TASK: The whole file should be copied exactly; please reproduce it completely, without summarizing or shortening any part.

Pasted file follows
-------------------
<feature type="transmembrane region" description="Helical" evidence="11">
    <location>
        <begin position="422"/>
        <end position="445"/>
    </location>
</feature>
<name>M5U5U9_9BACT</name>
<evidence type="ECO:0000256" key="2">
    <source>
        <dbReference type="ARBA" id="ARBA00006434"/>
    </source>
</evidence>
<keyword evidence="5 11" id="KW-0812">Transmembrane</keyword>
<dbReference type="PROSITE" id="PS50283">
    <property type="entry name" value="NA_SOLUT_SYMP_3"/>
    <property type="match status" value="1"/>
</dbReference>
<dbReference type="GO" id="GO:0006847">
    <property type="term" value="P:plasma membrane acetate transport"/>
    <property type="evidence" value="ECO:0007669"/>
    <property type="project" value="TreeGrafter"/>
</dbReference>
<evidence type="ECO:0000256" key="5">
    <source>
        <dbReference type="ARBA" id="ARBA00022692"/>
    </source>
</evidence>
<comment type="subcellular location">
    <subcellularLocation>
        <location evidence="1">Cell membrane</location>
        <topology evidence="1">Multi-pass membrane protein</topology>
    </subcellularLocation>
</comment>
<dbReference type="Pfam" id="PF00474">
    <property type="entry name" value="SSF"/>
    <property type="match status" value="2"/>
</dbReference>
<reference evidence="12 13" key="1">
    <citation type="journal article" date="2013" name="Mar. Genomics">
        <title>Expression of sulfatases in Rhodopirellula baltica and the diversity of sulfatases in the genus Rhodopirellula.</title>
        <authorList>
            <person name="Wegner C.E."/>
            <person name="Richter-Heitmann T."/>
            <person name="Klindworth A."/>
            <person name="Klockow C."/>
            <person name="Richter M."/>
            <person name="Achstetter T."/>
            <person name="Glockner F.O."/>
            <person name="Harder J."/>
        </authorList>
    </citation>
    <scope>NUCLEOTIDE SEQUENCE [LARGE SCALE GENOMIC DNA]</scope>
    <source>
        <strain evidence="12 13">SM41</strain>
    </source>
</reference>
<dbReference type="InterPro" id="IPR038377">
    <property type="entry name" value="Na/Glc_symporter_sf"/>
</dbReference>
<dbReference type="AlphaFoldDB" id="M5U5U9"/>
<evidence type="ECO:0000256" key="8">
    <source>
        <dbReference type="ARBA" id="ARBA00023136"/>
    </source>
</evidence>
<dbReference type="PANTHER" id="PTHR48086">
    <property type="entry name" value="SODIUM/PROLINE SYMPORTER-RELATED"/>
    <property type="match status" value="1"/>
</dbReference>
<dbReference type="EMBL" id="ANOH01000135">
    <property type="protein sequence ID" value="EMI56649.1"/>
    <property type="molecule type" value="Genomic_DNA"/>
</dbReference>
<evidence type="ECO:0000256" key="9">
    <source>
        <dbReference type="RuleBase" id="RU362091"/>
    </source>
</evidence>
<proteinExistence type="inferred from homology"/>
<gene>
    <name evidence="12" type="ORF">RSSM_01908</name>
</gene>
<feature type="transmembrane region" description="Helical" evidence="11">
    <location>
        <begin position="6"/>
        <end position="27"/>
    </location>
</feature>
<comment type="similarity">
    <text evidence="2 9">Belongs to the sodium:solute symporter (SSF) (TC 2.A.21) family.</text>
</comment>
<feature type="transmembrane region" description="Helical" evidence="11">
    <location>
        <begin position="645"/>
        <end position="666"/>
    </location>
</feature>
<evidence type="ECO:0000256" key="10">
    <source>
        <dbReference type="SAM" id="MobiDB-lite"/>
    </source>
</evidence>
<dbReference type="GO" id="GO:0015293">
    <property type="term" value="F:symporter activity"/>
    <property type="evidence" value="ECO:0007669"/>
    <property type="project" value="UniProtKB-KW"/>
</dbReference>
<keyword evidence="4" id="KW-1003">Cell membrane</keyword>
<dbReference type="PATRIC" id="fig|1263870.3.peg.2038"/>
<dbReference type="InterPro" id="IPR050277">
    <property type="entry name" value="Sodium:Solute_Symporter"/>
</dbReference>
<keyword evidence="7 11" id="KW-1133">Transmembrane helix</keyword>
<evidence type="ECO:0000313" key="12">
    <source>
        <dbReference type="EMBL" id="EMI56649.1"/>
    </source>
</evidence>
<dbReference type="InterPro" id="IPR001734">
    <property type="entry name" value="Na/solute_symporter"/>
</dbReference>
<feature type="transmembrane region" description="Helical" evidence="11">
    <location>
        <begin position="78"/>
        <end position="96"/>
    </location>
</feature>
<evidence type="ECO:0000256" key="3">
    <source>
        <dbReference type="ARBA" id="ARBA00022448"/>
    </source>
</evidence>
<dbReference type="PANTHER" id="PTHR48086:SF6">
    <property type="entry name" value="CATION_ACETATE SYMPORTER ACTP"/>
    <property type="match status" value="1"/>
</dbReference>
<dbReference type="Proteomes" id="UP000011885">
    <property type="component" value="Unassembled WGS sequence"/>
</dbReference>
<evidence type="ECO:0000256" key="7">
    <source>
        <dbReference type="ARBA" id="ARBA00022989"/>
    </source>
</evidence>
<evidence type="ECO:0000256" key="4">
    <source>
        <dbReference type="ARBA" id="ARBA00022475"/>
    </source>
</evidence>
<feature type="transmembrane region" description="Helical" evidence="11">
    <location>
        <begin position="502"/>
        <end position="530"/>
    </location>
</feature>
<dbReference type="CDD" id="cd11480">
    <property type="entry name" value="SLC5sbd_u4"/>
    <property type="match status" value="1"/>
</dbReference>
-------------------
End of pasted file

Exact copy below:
<feature type="transmembrane region" description="Helical" evidence="11">
    <location>
        <begin position="422"/>
        <end position="445"/>
    </location>
</feature>
<name>M5U5U9_9BACT</name>
<evidence type="ECO:0000256" key="2">
    <source>
        <dbReference type="ARBA" id="ARBA00006434"/>
    </source>
</evidence>
<keyword evidence="5 11" id="KW-0812">Transmembrane</keyword>
<dbReference type="PROSITE" id="PS50283">
    <property type="entry name" value="NA_SOLUT_SYMP_3"/>
    <property type="match status" value="1"/>
</dbReference>
<dbReference type="GO" id="GO:0006847">
    <property type="term" value="P:plasma membrane acetate transport"/>
    <property type="evidence" value="ECO:0007669"/>
    <property type="project" value="TreeGrafter"/>
</dbReference>
<evidence type="ECO:0000256" key="5">
    <source>
        <dbReference type="ARBA" id="ARBA00022692"/>
    </source>
</evidence>
<comment type="subcellular location">
    <subcellularLocation>
        <location evidence="1">Cell membrane</location>
        <topology evidence="1">Multi-pass membrane protein</topology>
    </subcellularLocation>
</comment>
<dbReference type="Pfam" id="PF00474">
    <property type="entry name" value="SSF"/>
    <property type="match status" value="2"/>
</dbReference>
<reference evidence="12 13" key="1">
    <citation type="journal article" date="2013" name="Mar. Genomics">
        <title>Expression of sulfatases in Rhodopirellula baltica and the diversity of sulfatases in the genus Rhodopirellula.</title>
        <authorList>
            <person name="Wegner C.E."/>
            <person name="Richter-Heitmann T."/>
            <person name="Klindworth A."/>
            <person name="Klockow C."/>
            <person name="Richter M."/>
            <person name="Achstetter T."/>
            <person name="Glockner F.O."/>
            <person name="Harder J."/>
        </authorList>
    </citation>
    <scope>NUCLEOTIDE SEQUENCE [LARGE SCALE GENOMIC DNA]</scope>
    <source>
        <strain evidence="12 13">SM41</strain>
    </source>
</reference>
<dbReference type="InterPro" id="IPR038377">
    <property type="entry name" value="Na/Glc_symporter_sf"/>
</dbReference>
<dbReference type="AlphaFoldDB" id="M5U5U9"/>
<evidence type="ECO:0000256" key="8">
    <source>
        <dbReference type="ARBA" id="ARBA00023136"/>
    </source>
</evidence>
<dbReference type="PANTHER" id="PTHR48086">
    <property type="entry name" value="SODIUM/PROLINE SYMPORTER-RELATED"/>
    <property type="match status" value="1"/>
</dbReference>
<dbReference type="EMBL" id="ANOH01000135">
    <property type="protein sequence ID" value="EMI56649.1"/>
    <property type="molecule type" value="Genomic_DNA"/>
</dbReference>
<evidence type="ECO:0000256" key="9">
    <source>
        <dbReference type="RuleBase" id="RU362091"/>
    </source>
</evidence>
<proteinExistence type="inferred from homology"/>
<gene>
    <name evidence="12" type="ORF">RSSM_01908</name>
</gene>
<feature type="transmembrane region" description="Helical" evidence="11">
    <location>
        <begin position="6"/>
        <end position="27"/>
    </location>
</feature>
<comment type="similarity">
    <text evidence="2 9">Belongs to the sodium:solute symporter (SSF) (TC 2.A.21) family.</text>
</comment>
<feature type="transmembrane region" description="Helical" evidence="11">
    <location>
        <begin position="645"/>
        <end position="666"/>
    </location>
</feature>
<evidence type="ECO:0000256" key="10">
    <source>
        <dbReference type="SAM" id="MobiDB-lite"/>
    </source>
</evidence>
<dbReference type="GO" id="GO:0015293">
    <property type="term" value="F:symporter activity"/>
    <property type="evidence" value="ECO:0007669"/>
    <property type="project" value="UniProtKB-KW"/>
</dbReference>
<keyword evidence="4" id="KW-1003">Cell membrane</keyword>
<dbReference type="PATRIC" id="fig|1263870.3.peg.2038"/>
<dbReference type="InterPro" id="IPR050277">
    <property type="entry name" value="Sodium:Solute_Symporter"/>
</dbReference>
<keyword evidence="7 11" id="KW-1133">Transmembrane helix</keyword>
<evidence type="ECO:0000313" key="12">
    <source>
        <dbReference type="EMBL" id="EMI56649.1"/>
    </source>
</evidence>
<dbReference type="InterPro" id="IPR001734">
    <property type="entry name" value="Na/solute_symporter"/>
</dbReference>
<feature type="transmembrane region" description="Helical" evidence="11">
    <location>
        <begin position="78"/>
        <end position="96"/>
    </location>
</feature>
<evidence type="ECO:0000256" key="3">
    <source>
        <dbReference type="ARBA" id="ARBA00022448"/>
    </source>
</evidence>
<dbReference type="PANTHER" id="PTHR48086:SF6">
    <property type="entry name" value="CATION_ACETATE SYMPORTER ACTP"/>
    <property type="match status" value="1"/>
</dbReference>
<dbReference type="Proteomes" id="UP000011885">
    <property type="component" value="Unassembled WGS sequence"/>
</dbReference>
<evidence type="ECO:0000256" key="7">
    <source>
        <dbReference type="ARBA" id="ARBA00022989"/>
    </source>
</evidence>
<evidence type="ECO:0000256" key="4">
    <source>
        <dbReference type="ARBA" id="ARBA00022475"/>
    </source>
</evidence>
<feature type="transmembrane region" description="Helical" evidence="11">
    <location>
        <begin position="502"/>
        <end position="530"/>
    </location>
</feature>
<dbReference type="CDD" id="cd11480">
    <property type="entry name" value="SLC5sbd_u4"/>
    <property type="match status" value="1"/>
</dbReference>